Texas Children’s Hospital West Campus
Located on a beautifully landscaped 55-acre site, Texas Children's Hospital West Campus is the first community children's hospital to be built in the greater Houston area and is one of the largest suburban pediatric hospitals in the country. The 492,000-square-foot, five-story facility includes 48 inpatient beds (with space for an additional 48 beds), four operating rooms, a 14-bed pediatric emergency center, and a 220,000-square-foot outpatient clinic wing. The site was carefully master planned to accommodate long-term growth, including significant shelled space inside, and anticipated footprint locations for the next patient tower, medical office building, parking garage, and additional growth space. As a reflection of this long-term thinking, the central organizing element on this large site is a grand ellipse, carefully set on axis with the high traffic corner of the site to simplify wayfinding and visibility of the entrance.
The architectural vocabulary of the primary urban campus of Texas Children’s Hospital was reinterpreted in this new suburban setting. The exterior harkens to the original 1950s hospital with its horizontal banded windows, yet the curved face, state-of-the-art glazing, and colorful spheres make the West Campus entirely unique and distinctive. The complex has three wings radiating from a central lobby. The front two wings are curved along the ellipse, forming “welcoming arms” to greet patients and family. The third wing, which contains the inpatient rooms, extends into the quiet corner of the site, with views of the trees, pond and fountains, carefully isolated from the parking lots and traffic noise.
Emblematic colors were chosen to be playful without being juvenile, in order to create a welcoming and comfortable environment for the full range of patients served by the hospital, from teens to infants and toddlers. Each wing is marked by a base color at entrances and interior portals for orientation, while each floor deploys a secondary color visible in elevator lobbies and common areas. A third color highlights nodes of interaction in each space. Active spaces in lobbies and outpatient wings receive vibrant colors, while softer palettes in the inpatient wing create a calming environment. The geometry used throughout the project in floor and ceiling elements mark focus points that organize space and aid in way finding. In the glass entry tower, large spheres float like balloons and house functions, such as the demonstration operating room, while another connects the Emergency Center to the central space.
Sustainable design strategies include an integrated design process, reflective roof, connections to the natural world, rainwater for irrigation, energy efficiency, systems commissioning, regional materials, design for flexibility and durability, indoor air quality, low emitting materials, daylight and views and paperless construction practices. Nearly half of the existing trees on site remained undisturbed, despite building over 500,000 square feet of buildings and 1,000 surface parking spaces. Near the main entrance to the hospital, the planners were able to save two large oaks, one with a 40” diameter trunk, which have become visible symbols of all the sustainable and responsible site development steps taken. Large detention areas have been transformed into ponds with beautiful fountains that delight many visitors.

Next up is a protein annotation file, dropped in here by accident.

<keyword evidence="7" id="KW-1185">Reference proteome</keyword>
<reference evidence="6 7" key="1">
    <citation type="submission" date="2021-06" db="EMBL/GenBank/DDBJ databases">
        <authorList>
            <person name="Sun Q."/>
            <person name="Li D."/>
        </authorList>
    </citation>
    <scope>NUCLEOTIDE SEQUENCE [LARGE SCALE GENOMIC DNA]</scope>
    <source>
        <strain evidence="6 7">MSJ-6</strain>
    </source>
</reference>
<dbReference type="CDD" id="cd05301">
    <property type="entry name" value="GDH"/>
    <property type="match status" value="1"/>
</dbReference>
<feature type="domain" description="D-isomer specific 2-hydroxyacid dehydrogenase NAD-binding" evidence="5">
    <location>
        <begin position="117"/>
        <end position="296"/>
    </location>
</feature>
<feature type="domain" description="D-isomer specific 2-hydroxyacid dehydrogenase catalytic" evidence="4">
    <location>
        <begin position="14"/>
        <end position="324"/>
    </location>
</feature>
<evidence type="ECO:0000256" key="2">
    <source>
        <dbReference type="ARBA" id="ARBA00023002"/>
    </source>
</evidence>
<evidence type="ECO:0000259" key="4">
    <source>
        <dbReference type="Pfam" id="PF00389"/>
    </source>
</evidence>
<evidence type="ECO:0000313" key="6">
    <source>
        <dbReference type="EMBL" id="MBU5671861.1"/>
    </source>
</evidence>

The design process included two mock-up phases. The first was a full-size "cardboard mock-up" where users were encouraged to use the room, walk through various scenarios and adjust all items to their optimal location. Later, during construction, a finished mock-up was built to confirm not only the locations of the every item, but also the materials, finishes and colors. Page used an inclusive integrated design process that included patients and families, community members, hospital representatives, architects and engineers, the general contractor and major subcontractors. The early and well-orchestrated interaction of all of these parties contributed significantly to the success of the project, which opened on time and on budget.
Designed and constructed concurrently, Texas Children's Hospital West Campus and the adjacent Methodist West Houston Hospital serve as anchors for the new medical complex known as the "Texas Medical Center - West Campus." Combined, the two Page-designed facilities will ultimately provide 1.2 million square feet of new medical space for this large and growing community.
Houston Business Journal Landmark Awards - Healthcare
Houston AIA Interior Design – Juried Exhibition
Publications + News
- Ribbon Cutting: Special Isolation Unit at Texas Children's Hospital - West Campus
- Meet Andy Phan
- Page-Designed Texas Children’s Hospital West Campus Opens